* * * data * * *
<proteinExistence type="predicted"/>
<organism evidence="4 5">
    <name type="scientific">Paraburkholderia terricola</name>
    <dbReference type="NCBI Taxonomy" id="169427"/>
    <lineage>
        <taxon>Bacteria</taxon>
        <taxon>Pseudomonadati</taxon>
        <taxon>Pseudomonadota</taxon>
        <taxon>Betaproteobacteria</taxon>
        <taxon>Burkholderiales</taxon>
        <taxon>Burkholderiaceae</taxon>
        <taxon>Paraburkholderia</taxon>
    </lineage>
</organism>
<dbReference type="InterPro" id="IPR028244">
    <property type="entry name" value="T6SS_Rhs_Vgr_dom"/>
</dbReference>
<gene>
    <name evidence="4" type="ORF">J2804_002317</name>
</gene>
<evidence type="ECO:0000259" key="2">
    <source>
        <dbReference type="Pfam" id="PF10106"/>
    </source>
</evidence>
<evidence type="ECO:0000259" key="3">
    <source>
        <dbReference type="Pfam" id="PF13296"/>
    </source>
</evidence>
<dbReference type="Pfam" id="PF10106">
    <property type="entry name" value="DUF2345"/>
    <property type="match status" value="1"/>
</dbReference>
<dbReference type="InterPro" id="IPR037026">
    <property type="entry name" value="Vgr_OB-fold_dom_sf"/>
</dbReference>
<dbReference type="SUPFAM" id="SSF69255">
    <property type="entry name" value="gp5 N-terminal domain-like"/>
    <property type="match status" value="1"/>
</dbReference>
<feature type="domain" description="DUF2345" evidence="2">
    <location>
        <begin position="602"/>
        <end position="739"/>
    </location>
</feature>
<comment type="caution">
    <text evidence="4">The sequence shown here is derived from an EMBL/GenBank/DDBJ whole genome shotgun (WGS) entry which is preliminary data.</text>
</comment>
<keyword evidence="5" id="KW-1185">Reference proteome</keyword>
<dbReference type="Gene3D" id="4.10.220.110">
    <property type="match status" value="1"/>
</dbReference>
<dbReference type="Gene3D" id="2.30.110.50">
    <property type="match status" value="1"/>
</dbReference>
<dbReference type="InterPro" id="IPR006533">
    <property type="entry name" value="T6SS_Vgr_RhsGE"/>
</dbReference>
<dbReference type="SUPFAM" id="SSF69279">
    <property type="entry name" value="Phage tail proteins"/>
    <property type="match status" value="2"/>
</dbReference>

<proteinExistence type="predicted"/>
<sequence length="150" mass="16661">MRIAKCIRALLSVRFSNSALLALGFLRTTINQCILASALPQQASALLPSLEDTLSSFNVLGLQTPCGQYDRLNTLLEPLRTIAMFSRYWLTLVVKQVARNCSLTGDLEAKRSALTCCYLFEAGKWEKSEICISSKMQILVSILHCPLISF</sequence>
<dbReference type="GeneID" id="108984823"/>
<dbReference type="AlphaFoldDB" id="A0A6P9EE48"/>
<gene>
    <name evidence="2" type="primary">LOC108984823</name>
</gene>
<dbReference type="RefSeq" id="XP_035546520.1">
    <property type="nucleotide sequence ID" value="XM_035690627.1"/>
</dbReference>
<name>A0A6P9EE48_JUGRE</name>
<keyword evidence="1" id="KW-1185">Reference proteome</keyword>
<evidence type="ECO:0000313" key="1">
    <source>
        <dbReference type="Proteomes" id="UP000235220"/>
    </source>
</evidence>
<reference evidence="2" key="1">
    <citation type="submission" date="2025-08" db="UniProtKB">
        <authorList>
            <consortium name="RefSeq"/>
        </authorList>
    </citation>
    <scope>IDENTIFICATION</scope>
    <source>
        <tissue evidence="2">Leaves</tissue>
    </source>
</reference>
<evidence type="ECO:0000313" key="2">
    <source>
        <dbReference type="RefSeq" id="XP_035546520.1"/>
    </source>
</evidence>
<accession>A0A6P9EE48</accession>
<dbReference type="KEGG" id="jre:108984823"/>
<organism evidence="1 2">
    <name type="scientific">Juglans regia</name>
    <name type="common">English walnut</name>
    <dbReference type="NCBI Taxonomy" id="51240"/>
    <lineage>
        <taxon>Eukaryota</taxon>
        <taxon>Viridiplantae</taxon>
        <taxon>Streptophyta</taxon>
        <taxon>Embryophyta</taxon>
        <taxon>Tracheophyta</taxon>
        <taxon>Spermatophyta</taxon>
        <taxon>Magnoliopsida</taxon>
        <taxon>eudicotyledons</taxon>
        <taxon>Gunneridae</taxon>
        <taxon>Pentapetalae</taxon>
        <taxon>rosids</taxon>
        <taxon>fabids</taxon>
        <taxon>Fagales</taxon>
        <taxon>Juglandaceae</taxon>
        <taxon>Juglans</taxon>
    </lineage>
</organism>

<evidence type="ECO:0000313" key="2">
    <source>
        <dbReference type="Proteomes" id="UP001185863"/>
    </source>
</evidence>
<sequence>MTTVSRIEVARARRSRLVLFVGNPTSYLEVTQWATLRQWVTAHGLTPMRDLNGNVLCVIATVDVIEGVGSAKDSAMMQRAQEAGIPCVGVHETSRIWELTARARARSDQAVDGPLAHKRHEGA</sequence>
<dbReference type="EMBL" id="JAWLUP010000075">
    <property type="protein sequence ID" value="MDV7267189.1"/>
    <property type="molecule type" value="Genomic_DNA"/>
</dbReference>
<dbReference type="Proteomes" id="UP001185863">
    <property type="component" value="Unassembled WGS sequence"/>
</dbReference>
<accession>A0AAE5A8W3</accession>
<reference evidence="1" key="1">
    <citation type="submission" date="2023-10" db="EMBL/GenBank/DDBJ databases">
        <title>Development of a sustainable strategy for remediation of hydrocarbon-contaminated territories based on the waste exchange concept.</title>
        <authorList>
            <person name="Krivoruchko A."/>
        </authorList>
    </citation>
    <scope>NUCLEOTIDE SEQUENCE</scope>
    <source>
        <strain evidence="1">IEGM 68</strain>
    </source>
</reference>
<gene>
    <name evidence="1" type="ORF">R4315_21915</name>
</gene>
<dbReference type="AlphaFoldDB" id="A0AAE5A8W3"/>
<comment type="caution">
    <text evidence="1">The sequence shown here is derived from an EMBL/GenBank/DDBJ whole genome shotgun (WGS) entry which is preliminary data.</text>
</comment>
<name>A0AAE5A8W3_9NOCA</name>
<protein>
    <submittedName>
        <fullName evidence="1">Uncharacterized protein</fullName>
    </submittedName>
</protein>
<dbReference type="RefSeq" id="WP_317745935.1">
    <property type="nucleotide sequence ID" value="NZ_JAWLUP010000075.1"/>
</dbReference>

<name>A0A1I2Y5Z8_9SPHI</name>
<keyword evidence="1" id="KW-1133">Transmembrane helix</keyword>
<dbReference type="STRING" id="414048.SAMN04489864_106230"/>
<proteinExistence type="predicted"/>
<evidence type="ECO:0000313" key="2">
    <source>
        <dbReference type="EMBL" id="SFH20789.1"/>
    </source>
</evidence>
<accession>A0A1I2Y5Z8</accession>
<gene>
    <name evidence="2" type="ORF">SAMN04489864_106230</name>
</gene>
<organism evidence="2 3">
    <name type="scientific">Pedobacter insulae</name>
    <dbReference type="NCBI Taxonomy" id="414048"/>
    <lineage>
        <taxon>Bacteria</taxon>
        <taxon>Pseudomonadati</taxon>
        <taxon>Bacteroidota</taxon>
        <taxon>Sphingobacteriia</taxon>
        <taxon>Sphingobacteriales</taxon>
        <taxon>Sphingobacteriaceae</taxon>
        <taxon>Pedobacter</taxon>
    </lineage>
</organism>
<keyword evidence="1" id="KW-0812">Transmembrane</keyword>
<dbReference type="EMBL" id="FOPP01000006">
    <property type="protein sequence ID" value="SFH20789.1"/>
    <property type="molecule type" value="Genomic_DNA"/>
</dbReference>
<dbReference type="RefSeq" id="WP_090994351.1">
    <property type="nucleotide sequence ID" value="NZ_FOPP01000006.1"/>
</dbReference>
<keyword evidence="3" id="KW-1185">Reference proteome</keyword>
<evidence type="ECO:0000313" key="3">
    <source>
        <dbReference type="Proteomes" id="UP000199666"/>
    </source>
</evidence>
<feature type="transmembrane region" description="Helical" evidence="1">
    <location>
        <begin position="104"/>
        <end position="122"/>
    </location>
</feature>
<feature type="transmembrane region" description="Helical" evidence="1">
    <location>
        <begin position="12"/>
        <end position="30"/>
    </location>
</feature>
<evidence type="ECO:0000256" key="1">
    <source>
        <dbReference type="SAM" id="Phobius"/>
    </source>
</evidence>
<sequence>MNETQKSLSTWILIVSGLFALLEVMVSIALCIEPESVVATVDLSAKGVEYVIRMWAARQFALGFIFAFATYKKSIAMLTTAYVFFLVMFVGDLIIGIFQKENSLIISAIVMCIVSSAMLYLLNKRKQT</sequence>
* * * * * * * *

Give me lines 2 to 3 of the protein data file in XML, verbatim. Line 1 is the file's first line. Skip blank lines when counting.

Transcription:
<organism evidence="4 5">
    <name type="scientific">Paraburkholderia terricola</name>